common / Crossroads Weekend

Funny Berkeley Springs

We've got funny right here in town
Jazz Clark

Not often in Berkeley Springs does one get to stuff his face, enjoy a few drinks, and then take in the unique atmosphere of live comedy.

But July 27 at Angus and Ale, a crowd of at least 40 filed in and seemed to get a kick from the comedic stylings of two practitioners of the humor craft.

To DJ George Stanton’s credit, his music before the show was more diverse than usual — more classic rock and even urban styles, joined the country music.

I noticed a distinct lack of cursing in both acts. While the material was as crude as you could imagine (it’s probably worth mentioning you need to be 21 to attend this show) the headliner actually got down on himself for dropping the f-bomb near the end.

Still, the crowd was enthusiastic and welcomed the opening act positively.

Comedians Kenny Miller (left) and David Wingfield (right) pose in the aftermath of a successful comedy show under the spotlight.Comedians Kenny Miller (left) and David Wingfield (right) pose in the aftermath of a successful comedy show under the spotlight.

David Wingfield is not a small man. He knows it, the audience knows it, so he rolled with the punches. Fat jokes were to be expected.

For a man his size, however, his body language was expressive and flawlessly precise — and really funny. I found it personally fascinating how his meek off-stage self was so wildly opposed to his on-stage persona.

He also wore a pretty amazing hat. But I digress.

Beyond expectations, he’s married to an Indian woman he describes as “call center Indian, not cigar store Indian.” The two actually met when he opened a call center in India.

When their two families met in his hometown of Richmond, Va., he described it as “The Hatfields and the Muhammads.”

He doesn’t understand the traditional “till-death-do-you-part” trope of marriage. He prefers “till-better-do-you-find” or “till-bored-do-you-get.”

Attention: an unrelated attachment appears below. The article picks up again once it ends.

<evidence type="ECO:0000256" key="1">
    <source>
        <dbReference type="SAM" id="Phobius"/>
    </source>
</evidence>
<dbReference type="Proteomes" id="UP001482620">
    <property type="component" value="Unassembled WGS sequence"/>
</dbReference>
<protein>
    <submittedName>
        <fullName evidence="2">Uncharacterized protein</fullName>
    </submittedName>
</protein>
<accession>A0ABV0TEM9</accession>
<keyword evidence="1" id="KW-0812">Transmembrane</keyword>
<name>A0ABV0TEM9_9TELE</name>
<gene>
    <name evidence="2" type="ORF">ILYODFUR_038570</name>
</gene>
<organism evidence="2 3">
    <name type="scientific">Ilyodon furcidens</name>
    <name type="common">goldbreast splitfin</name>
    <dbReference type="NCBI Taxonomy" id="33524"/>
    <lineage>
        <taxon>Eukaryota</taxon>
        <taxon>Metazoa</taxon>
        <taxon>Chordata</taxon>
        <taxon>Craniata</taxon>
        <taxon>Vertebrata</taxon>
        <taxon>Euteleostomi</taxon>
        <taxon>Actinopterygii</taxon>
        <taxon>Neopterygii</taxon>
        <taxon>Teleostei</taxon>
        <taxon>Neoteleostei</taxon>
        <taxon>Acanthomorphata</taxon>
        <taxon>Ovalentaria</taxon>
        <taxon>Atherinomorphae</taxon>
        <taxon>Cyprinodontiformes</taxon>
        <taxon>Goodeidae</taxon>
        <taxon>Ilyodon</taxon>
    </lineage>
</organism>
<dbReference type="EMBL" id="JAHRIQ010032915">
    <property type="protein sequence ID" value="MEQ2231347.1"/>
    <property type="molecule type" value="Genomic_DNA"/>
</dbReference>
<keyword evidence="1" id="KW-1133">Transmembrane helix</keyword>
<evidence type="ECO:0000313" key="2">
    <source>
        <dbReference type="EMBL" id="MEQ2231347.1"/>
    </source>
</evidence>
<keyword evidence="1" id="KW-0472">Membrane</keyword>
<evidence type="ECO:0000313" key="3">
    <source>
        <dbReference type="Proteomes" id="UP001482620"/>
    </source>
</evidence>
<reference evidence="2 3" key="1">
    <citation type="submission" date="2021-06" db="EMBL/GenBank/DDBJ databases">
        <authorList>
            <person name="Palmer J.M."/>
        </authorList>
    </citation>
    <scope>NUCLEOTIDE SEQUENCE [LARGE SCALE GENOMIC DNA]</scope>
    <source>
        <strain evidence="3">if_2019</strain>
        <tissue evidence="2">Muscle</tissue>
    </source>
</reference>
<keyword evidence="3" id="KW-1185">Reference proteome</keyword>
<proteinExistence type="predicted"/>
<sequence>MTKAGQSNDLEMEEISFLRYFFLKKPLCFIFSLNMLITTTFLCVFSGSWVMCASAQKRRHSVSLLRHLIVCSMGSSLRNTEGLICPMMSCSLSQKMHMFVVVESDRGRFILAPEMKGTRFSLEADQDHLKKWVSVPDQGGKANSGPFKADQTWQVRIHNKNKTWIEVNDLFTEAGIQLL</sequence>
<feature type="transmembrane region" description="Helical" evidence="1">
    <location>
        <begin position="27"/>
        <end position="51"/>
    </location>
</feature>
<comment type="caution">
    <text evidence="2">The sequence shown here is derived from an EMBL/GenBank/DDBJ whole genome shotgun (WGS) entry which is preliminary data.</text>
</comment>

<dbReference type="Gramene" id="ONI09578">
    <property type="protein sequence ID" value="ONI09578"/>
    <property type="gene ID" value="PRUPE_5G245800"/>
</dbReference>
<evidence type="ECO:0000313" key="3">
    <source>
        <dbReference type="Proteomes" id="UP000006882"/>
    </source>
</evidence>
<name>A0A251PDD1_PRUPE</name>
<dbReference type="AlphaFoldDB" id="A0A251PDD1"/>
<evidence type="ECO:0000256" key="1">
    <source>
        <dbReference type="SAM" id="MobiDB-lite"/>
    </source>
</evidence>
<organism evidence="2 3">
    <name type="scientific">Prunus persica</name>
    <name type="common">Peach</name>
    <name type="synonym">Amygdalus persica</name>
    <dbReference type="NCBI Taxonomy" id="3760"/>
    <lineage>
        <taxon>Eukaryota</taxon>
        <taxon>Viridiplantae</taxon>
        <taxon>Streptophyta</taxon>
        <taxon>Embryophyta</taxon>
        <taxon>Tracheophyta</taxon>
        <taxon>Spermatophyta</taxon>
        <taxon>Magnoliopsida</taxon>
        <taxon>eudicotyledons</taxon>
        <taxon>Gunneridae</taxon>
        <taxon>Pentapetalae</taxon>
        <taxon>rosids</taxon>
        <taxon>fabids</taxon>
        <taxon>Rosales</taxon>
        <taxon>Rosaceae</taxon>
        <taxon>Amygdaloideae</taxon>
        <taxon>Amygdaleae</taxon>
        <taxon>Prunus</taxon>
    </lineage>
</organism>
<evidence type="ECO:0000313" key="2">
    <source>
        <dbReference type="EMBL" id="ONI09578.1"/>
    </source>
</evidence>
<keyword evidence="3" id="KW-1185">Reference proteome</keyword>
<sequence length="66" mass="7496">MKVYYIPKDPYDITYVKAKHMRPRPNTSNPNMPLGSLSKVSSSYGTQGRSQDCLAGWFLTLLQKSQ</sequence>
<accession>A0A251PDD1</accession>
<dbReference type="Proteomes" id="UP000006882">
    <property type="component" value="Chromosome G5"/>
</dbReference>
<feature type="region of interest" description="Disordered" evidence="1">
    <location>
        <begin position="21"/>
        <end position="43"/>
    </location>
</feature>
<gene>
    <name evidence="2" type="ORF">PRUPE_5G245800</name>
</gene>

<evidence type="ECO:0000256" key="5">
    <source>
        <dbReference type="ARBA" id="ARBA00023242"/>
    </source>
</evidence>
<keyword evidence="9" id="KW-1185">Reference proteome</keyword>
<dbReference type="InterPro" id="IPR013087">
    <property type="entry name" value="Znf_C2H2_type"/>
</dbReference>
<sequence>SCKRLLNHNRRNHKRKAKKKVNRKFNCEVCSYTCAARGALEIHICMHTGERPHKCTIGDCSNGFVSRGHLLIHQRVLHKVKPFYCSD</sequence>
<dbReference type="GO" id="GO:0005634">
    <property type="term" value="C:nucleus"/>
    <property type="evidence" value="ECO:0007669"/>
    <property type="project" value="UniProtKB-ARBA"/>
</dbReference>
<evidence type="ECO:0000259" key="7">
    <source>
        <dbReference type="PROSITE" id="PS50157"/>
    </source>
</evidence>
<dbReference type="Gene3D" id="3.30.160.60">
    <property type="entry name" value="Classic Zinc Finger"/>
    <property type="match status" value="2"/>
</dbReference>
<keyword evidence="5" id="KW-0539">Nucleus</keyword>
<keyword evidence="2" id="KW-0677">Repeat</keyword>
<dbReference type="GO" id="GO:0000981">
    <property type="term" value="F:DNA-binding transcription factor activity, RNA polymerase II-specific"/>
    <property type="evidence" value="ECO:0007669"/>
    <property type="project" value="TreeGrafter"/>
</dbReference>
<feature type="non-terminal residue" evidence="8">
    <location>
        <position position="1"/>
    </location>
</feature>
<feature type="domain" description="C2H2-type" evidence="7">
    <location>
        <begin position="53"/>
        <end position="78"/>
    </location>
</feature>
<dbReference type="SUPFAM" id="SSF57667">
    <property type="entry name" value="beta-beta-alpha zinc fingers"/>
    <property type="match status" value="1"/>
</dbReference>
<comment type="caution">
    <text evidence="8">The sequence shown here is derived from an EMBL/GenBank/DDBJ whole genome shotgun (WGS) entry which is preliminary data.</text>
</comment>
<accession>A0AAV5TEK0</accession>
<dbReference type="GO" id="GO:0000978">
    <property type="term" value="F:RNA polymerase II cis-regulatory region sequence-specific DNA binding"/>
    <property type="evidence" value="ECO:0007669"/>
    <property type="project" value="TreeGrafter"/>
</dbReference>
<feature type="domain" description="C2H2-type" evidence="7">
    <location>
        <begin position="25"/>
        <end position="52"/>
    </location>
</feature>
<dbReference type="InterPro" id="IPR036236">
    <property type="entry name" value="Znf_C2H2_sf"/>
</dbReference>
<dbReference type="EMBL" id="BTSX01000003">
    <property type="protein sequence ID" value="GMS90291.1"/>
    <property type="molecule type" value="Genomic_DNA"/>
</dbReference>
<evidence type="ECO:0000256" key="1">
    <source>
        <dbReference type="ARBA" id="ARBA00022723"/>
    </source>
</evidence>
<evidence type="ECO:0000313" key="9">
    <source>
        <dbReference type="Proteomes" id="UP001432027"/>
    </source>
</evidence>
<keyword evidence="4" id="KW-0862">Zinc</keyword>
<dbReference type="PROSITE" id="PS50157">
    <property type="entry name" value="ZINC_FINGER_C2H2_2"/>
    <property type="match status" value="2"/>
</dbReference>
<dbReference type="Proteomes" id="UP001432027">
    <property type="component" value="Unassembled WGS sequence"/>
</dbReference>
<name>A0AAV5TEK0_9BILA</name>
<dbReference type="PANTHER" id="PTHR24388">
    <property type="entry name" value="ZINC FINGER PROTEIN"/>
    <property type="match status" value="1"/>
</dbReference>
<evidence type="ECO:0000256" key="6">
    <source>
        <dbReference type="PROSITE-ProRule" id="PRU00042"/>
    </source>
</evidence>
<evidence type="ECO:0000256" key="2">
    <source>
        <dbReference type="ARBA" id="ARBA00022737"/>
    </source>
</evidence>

There were a number of married people in the audience, it seemed.

“I love being a comedian,” said Wingfield. “It’s the best job in the world. You can say anything you want.”

The headliner I personally think would agree, having worked with personalities like Drew Carey, Steve Harvey, Tim Allen and more. He has also performed in seven different countries.

Kenny Miller, from Cleveland, Ohio, is a man of hobbies. He enjoyed fishing on the ocean until he realized he was using six bucks in shrimp as bait to catch a 40-cent snapper.

In the middle of his act, fireworks from the nearby Morgan County Fair interrupted him, in what he thought was a traditional Berkeley Springs drive-by shooting.

When Miller made the dreadful mistake of asking whether Berkeley Spring needed a Wal-Mart, he effectively turned the show into a zoning meeting.

“”It’s always funny until it hits a little too close to home, isn’t it?,” Miller would say in a bout of trademarked cynicism.

But he recovered, moving swiftly into musical comedy with his trusty acoustic guitar at the request of roughly seven people,

Miller made a show of pretending to ask the audience for input, before going ahead with his planned material anyway. Crowd favorites were musically parodied, like Neil Diamond, Johnny Cash and Tim McGraw.

His “mad guitar skills” were put to the test with 17 attempts at Spanish classic “La Bamba.” He thinks the Macarena dance was created by someone looking for his wallet. 

While Miller seemed to get down on himself for not whipping the audience into a frenzy, he was a talented performer and the crowd was having a good time — and isn’t that kind of the point?

Special mention goes to the incredibly enthusiastic blonde woman in the front row, who answered every one of the comedian’s questions with gusto. Like most of the inebriated at a comedy show, she walked a fine line between endearing and cringingly irritating.

The age-old advice of everything in moderation should be followed in life, except when excess gives a comedian an excuse to cut you down. Then, it’s hilarious.

All in all, laughs were had and the audience participated wholeheartedly. The connection between comedy performer and comedian is a special one, and I live to see that back and forth.

Try as I might, I can’t find a single criticism of the evening or either act. And considering how impossibly apt I am at complaining, I call the night a win.

The next comedy night at the Angus and Ale will be on Friday, August 30.


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